Alain Robbe-Grillet (rawb gree-yay) was the leading practitioner of the avant-garde movement in French fiction known as the New Novel. He was the son of Gaston and Yvonne Canu Robbe-Grillet. His father was an engineer, a profession that Robbe-Grillet later followed. The young Robbe-Grillet spent some time at a seaside locale much like the one he describes in perhaps his most famous novel, The Voyeur; the family soon moved to Paris, where Robbe-Grillet spent most of the remainder of his youth.

The German occupation of France in World War II was a nightmare for the entire nation, but it was especially traumatic for Robbe-Grillet, whose parents embraced extremely unpopular, conservative political views. Eventually, Robbe-Grillet was sent to work in German factories as a virtual slave laborer. Yet these traumatic years are reflected in no direct way in Robbe-Grillet’s fiction; indeed, he vociferously objects to the use of fiction as a political tool.

Robbe-Grillet seemed to have been largely unfazed by this experience. Instead, he pursued studies at the Institut National Agronomique, and in 1945 became chargé de mission at the Institut National des Statistics in Paris. From 1949 to 1951 Robbe-Grillet was an engineer with the Institut des Fruits et Agrumes Coloniaux, working in Morocco, French Guinea, Martinique, and Guadeloupe—the tropical locales of the latter three prefiguring the setting of his novel Jealousy. Robbe-Grillet turned completely toward literature in the early 1950’s, publishing his novel The Erasers in 1953.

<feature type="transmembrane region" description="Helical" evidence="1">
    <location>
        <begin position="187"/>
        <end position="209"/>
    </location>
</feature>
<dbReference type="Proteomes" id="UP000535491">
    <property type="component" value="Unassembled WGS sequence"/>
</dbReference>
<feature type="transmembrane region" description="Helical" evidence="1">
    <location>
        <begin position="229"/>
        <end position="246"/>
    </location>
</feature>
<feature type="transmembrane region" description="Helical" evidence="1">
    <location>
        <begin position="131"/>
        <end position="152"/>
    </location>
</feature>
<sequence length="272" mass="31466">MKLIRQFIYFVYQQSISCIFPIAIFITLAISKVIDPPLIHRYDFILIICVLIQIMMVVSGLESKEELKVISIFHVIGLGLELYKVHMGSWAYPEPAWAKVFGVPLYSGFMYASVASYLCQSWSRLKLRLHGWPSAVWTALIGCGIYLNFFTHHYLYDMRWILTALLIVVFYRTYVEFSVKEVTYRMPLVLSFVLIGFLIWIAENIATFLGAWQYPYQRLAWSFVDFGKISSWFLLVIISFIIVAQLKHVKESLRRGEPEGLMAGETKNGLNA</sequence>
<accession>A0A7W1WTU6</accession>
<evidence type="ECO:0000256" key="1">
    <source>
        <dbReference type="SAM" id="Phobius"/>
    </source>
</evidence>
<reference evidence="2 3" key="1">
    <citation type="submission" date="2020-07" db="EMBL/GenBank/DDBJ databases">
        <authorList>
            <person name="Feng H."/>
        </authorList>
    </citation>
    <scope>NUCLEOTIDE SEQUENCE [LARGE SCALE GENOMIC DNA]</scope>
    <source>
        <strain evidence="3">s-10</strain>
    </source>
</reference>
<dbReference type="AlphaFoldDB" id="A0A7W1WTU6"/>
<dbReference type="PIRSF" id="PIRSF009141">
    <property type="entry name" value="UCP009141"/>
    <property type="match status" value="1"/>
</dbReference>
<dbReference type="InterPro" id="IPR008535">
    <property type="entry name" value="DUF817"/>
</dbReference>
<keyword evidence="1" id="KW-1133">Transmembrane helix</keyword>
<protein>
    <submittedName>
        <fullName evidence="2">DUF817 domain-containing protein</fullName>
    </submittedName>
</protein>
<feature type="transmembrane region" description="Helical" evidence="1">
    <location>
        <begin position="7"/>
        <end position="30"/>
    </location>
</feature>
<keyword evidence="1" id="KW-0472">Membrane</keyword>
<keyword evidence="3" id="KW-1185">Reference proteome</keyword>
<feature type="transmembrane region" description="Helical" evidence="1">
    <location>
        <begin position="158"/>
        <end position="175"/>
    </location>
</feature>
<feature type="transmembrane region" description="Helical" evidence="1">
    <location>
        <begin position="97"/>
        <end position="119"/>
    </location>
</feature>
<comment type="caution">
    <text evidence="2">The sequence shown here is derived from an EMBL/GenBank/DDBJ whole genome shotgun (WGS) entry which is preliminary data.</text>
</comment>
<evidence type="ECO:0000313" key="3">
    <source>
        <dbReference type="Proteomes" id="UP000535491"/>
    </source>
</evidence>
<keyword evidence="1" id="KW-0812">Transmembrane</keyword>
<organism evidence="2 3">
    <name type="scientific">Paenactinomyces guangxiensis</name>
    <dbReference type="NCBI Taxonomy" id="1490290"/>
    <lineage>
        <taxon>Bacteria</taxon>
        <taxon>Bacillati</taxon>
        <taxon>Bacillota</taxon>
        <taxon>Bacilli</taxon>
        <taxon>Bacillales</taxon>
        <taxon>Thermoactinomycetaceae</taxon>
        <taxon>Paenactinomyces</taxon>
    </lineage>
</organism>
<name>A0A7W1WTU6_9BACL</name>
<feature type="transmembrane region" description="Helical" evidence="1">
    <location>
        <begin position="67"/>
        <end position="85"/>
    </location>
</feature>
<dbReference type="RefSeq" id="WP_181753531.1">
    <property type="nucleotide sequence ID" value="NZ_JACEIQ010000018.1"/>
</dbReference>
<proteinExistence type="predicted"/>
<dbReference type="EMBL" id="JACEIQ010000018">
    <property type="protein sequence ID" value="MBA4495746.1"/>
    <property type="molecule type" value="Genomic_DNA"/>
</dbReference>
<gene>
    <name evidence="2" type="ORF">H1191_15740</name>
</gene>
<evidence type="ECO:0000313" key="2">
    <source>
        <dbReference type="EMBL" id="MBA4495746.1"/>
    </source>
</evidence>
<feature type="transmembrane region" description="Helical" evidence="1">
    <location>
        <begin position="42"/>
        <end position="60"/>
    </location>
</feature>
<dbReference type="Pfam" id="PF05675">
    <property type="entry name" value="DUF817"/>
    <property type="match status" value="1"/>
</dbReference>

Robbe-Grillet was an immediate sensation in a society that values its literature highly. The Erasers won the Fénelon Prize in 1954, and The Voyeur won the prestigious Prix des Critiques in 1955. Robbe-Grillet’s influence on the direction of French literature was felt in another way when he became literary adviser to the avant-garde publisher Éditions de Minuit in 1954. With the publication of Jealousy and In the Labyrinth, Robbe-Grillet...

(The entire section is 846 words.)

Alain Robbe-Grillet Biography

(Short Stories for Students)

Alain Robbe-Grillet was born on August 18, 1922, in Saint-Pierre-Quilbignon, France, a municipality that is now part of Brest in Brittany....

(The entire section is 568 words.)